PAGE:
Saturday, November 21

REVIEW: Spotlight

Directed by Tom McCarthy
2015 Historical Drama
2 hours, 8 minutes
From Open Road Films

Mark Ruffalo
Michael Keaton
Rachel McAdams
Liev Schreiber
John Slattery
Brian d'Arcy James
Stanley Tucci
Billy Crudup
Jamey Sheridan
Neal Huff
Len Cariou

Well, gee, I suppose it would be accurate to say some Catholics may not care for this film but for those of us who are looking for quality movie-making, one should care very much about this one.  It's just not every movie-going experience that takes one to these heights in terms of writing, directing, acting, editing and just the heightened awareness that one has just seen a piece of work where all pistons are firing.  It's not a feel-good piece but that should not discourage one from seeing not only a finely crafted film but an important one.  Of course it's based on a true event.

In 2001, shortly before the events of 9/11, a new managing editor (Schreiber) of the Boston Globe informs his eager reporters of the  Spotlight section that there may be a possible story, the likes of which none of them has known and one in which the Catholic Church will be rocked to its core.  It came to their attention that some 90 priests, just in the Boston area, had been sexually abusing young boys for years.  Sadly, parts of the story had come to the paper a number of years before but they hadn't seen it for what it was.

It would not be accurate to say this is simply an expose of the abuses of the church, its outrageous power, corruption and coverup. The focus shines brightly on the world of newspapers and the dogged determination and skills of its investigative reporters.  As a former newspaper reporter myself, I had a special interest in seeing this one.  I haven't felt this kind of giddyup-and-go enthusiasm for a newspaper story since All the President's Men (1976).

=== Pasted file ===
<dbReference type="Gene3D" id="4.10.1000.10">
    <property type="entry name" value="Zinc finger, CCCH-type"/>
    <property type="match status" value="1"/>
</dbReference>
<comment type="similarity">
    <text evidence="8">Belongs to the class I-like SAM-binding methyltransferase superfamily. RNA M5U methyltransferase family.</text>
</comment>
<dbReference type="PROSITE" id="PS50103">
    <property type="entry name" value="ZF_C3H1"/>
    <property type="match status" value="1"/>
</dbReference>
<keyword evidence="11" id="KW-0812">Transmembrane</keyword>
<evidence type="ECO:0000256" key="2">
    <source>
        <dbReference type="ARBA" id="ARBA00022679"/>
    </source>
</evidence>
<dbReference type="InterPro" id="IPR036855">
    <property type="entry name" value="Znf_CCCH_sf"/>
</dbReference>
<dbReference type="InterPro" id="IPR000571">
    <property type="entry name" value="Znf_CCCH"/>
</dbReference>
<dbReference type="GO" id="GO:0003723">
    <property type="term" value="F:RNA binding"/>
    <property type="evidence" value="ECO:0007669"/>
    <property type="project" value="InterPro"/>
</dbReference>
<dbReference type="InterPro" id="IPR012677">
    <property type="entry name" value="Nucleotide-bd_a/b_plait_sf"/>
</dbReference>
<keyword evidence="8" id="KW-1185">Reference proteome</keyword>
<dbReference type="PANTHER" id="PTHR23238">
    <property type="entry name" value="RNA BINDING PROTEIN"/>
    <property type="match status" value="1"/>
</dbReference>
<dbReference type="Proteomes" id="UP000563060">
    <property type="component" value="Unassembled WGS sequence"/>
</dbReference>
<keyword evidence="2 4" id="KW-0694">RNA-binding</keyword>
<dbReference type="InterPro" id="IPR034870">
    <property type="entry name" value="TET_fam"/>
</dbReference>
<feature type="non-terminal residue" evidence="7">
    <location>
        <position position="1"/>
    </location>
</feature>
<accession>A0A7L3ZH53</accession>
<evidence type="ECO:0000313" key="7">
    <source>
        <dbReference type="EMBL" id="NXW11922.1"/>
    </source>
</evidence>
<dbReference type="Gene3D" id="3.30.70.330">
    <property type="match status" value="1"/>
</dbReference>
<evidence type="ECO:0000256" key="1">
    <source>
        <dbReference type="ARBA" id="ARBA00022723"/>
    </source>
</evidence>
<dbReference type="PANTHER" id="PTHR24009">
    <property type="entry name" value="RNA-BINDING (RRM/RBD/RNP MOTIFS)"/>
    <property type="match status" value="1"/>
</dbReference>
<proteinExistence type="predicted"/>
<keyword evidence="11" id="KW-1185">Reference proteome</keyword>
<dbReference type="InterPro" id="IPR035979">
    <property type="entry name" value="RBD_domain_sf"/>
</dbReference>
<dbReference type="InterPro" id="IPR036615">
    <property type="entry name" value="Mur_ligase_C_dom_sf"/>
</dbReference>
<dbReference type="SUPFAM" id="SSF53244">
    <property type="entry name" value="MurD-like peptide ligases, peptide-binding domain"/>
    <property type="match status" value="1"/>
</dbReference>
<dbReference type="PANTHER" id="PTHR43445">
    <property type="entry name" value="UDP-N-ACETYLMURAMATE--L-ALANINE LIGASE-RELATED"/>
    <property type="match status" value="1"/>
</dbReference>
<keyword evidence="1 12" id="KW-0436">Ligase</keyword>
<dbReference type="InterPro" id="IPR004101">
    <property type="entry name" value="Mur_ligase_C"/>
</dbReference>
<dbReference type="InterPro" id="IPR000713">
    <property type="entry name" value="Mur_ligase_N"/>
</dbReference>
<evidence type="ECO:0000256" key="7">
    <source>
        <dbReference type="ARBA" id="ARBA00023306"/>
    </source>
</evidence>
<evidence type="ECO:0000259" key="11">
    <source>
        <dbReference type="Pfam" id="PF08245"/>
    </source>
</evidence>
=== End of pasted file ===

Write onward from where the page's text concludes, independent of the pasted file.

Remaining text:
The investigations by three reporters (Ruffalo, McAdams and James) and their immediate superior (Keaton), all apparently lapsed Catholics, involving priests, victims, attorneys and others are riveting in their boldness, tenacity and skill.  It was, of course, all an uphill battle getting information, experiencing first-hand how the church closed ranks and then the disappointment that they would have to put the story on hold in order to cover the events of 9/11.  There was also the question of whether highly-Catholic Boston would turn on the paper.

One is hooked from the beginning and it never lets go We don't feel we're at a movie but in the newsroom, on the beat, running for an interview, being disappointed, feeling elation, working long hours. All was greatly enhanced by Tom McArdle's taut, exciting, imaginative editing.  Here, too, is a film with no frills, no fluff, no cluttering with emotion, no love stories, little personal background, no car chases, no one is killed or even hit.  But a punch is delivered just the same.  

Tom McCarthy is a man of many interests.  He is a producer, writer, actor and director.  In addition to directing here, he also co-wrote the screenplay (with Josh Singer).  His work is simply exceptional.  I recall two early directorial efforts, The Station Agent 2003) and The Visitor (2007) as being films I much admired.  Don't know what he's been into in the meantime but he certainly struck gold here.

I felt a release of dopamine in my brain over this cast.  It may be true that Ruffalo and Keaton were given more to do but without exception this cast hit a home run.  I defy anyone to catch any of them acting.

The real-life Boston story set the drums pounding worldwide.  The church has still not recovered from it.  The Globe investigation itself won a Pulitzer Prize and if this film is not at least nominated for its own big prize, a best picture Oscar, something is seriously wrong. 

I am so excited about this film season.

Next posting:
Yes, another review

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